Can You Lay Turf in Winter?
I'm sure many of those who love nothing more than spending quality time in the garden will agree that summer ends too soon. For those who did not get the chance to lay that new lawn it can be frustrating and its common to think that you may be stuck with a worn-out garden for another few months. So, what happens if I lay new turf in the winter? This is one of the most common questions we are asked is can you lay turf during the wintertime?
Can you lay turf in the winter?
Our advice is that you can indeed purchase and lay turf all year round unless there is snow or ice on the ground. If the ground is frozen, it makes it extremely difficult for the roots to knit into its new environment. If the temperature is too cold, is not viable for us to even harvest the turf once the ground is frozen over.
Spring is the most common time of year to lay new turf as the mild weather and months of sunshine ahead gives turf the best chance of flourishing in your garden, but if there is a mild winter without frost & snow, there is no reason why you can’t get a head start and lay your new lawn in the winter.
Re-turfing the garden during the winter does have its advantages, as the cooler weather ensures that people are less likely to tread on the new lawn and it will survive longer on the pallet after it has been harvested due to the cooler temperatures. We still highly recommend laying it as soon as possible though!
Winter garden preparation tips:
To ensure that your garden is prepared for the winter, here are some handy preparation tips that will help your turf and plants get the best start for when spring comes back around.
- Clear debris & rotting plants:
Having a thorough tidy up of any fallen leaves or rotting plants will not only make the garden instantly look better, it also benefits the plants by making it easier to absorb light and flourish. Any rotting plants & debris that you clear up can be added to a compost heap and reused later.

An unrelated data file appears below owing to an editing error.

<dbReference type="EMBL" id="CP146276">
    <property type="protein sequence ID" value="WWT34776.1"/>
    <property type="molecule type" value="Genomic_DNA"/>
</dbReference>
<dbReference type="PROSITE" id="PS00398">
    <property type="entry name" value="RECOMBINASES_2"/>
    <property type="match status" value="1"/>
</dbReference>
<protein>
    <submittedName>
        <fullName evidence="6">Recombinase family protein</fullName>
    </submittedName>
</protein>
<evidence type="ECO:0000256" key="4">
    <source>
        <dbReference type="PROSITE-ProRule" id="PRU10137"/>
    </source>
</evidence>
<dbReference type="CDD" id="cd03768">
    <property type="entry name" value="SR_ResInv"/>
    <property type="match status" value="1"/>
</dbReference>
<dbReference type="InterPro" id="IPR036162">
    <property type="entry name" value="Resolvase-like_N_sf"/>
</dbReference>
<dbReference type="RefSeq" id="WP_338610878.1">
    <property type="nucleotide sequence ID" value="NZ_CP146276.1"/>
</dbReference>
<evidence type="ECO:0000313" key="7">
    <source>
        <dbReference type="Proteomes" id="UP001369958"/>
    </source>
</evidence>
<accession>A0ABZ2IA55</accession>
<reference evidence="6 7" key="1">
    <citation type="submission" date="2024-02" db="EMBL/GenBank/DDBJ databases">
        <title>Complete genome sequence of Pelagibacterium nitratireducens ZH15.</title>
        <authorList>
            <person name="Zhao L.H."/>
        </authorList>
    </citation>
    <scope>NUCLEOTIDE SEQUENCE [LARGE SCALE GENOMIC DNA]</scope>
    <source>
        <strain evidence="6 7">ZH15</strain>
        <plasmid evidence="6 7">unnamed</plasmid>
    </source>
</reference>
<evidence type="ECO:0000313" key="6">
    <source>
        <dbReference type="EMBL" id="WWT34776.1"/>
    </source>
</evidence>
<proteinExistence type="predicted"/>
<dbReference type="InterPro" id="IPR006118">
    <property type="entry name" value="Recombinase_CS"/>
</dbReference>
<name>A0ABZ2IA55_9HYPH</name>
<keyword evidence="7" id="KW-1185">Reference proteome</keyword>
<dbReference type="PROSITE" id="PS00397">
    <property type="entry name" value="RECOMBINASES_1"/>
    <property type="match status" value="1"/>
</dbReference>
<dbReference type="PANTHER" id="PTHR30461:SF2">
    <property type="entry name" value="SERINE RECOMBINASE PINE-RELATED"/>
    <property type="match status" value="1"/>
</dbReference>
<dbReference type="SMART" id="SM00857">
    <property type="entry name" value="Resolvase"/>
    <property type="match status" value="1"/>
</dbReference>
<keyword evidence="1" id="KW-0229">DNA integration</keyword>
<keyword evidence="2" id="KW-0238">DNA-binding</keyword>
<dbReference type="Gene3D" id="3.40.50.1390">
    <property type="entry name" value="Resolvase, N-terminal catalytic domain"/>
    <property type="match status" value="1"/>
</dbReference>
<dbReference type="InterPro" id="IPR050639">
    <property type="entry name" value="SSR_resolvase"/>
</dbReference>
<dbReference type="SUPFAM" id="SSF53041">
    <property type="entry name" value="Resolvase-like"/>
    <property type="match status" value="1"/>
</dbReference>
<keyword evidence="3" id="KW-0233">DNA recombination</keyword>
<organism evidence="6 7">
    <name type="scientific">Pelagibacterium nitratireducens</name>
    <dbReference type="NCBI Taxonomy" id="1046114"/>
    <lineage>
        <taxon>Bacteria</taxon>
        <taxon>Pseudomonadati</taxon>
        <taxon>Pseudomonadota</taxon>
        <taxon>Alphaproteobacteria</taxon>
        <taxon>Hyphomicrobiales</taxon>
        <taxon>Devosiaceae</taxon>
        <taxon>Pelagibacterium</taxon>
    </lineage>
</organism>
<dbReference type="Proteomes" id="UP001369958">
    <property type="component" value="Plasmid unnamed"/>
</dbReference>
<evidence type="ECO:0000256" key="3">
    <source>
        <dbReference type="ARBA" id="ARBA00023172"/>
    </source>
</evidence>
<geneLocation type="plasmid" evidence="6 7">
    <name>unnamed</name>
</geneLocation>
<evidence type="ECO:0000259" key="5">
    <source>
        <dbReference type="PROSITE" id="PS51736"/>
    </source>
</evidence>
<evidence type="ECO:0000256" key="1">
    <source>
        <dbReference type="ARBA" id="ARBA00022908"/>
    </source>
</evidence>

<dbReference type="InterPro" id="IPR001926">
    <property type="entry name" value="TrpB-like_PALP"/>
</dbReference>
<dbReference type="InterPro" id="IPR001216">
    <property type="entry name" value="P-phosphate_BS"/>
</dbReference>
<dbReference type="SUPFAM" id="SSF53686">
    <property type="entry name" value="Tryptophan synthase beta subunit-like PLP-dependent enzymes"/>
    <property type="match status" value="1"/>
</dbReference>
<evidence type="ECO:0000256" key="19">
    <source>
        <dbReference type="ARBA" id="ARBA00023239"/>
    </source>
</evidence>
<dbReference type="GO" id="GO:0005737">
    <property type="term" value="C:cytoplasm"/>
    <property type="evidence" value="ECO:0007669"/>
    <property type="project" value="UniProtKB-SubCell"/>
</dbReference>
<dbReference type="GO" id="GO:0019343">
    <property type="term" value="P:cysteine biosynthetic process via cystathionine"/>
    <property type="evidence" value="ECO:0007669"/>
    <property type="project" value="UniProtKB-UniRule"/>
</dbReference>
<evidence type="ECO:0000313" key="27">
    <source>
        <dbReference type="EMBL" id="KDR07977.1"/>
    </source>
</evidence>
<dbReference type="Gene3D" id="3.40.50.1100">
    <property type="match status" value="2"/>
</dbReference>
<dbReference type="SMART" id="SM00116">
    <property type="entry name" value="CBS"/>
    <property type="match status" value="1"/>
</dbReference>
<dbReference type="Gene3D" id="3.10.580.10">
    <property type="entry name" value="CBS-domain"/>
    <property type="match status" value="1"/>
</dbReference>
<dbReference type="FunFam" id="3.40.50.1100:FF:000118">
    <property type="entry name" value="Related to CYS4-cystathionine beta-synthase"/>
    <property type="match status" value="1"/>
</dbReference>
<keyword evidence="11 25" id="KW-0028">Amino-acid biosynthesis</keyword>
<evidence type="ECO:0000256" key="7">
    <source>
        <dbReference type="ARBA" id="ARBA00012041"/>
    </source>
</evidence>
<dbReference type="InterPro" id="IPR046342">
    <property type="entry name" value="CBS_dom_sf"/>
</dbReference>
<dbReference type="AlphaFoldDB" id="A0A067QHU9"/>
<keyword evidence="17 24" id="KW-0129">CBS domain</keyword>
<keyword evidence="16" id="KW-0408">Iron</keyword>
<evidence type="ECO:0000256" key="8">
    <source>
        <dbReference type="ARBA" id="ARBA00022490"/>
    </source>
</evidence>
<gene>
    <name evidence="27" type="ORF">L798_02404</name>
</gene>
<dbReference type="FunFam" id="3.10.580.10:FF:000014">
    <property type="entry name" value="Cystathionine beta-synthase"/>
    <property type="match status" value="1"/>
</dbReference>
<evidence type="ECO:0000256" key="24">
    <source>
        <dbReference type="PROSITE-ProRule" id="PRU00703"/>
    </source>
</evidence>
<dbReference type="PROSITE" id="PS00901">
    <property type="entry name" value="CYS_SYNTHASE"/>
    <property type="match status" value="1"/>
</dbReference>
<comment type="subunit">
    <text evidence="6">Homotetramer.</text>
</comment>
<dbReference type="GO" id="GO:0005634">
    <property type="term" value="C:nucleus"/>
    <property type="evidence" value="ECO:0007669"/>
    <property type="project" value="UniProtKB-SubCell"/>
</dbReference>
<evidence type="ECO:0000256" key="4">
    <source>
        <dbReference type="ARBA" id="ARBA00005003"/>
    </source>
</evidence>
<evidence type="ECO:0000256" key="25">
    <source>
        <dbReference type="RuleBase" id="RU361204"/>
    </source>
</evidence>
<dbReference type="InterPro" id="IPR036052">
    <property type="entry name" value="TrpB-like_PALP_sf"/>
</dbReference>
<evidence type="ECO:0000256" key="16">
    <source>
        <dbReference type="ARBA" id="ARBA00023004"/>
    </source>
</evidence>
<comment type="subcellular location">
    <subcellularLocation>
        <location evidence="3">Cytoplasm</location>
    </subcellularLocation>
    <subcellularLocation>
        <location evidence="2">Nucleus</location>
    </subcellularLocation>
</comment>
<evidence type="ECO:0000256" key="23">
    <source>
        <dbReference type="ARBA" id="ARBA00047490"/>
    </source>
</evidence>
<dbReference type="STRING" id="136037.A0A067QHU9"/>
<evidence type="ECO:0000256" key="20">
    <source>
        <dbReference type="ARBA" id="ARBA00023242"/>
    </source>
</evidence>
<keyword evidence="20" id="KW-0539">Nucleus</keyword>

- Remove weeds:
Over the winter, nutrients and natural resources are running low and are less abundant than in the summer. When there are weeds growing, they are silently competing with your flowers for these precious minerals. Help out the flowers you have planted by removing weeds wherever they sprout up. Be sure to remove the entire root otherwise they will be back! Weeds can also grow within a compost heap, so it is always best to remove them entirely from the garden.
- Add compost & mulch:
If you have a compost heap, now is the perfect time to add some to the soil to give your plants a much needed nutrient boost. You can also be used top up any garden beds that may be running lower than normal. Plus, with one batch of compost being used, you can get started with making another just in time for spring.
- Cover your crops:
If you have delicate flowers that you are eager to protect from the winter frost, you can cover these in horticultural fleece or use stakes to provide extra support if they look too flimsy or are likely to be damaged by harsh winds.
- Aerate when necessary:
Aeration is the process of spiking holes within the lawn to help with drainage issues, and help excess moisture, air and nutrients penetrate deeper into the soil. You can do this with a simple garden pitch-fork or aerators are available from most garden centres. For larger lawns, you may need an attachment for a motorised lawn mower. (Just make sure that you have left your new lawn to bed in over several weeks before you attempt to aerate it.)
- Maintain your garden tools:
As the work for the year comes to an end, now is an ideal time to clean the garden tools that have served you well all year long so they can be ready for action when they are most needed in the spring once again.
If you are interested in laying turf this winter, check out our range of turf products here: or we also offer topsoil and compost. Want to learn how to lay a turf like the pros? Check out our step by step turf laying guide here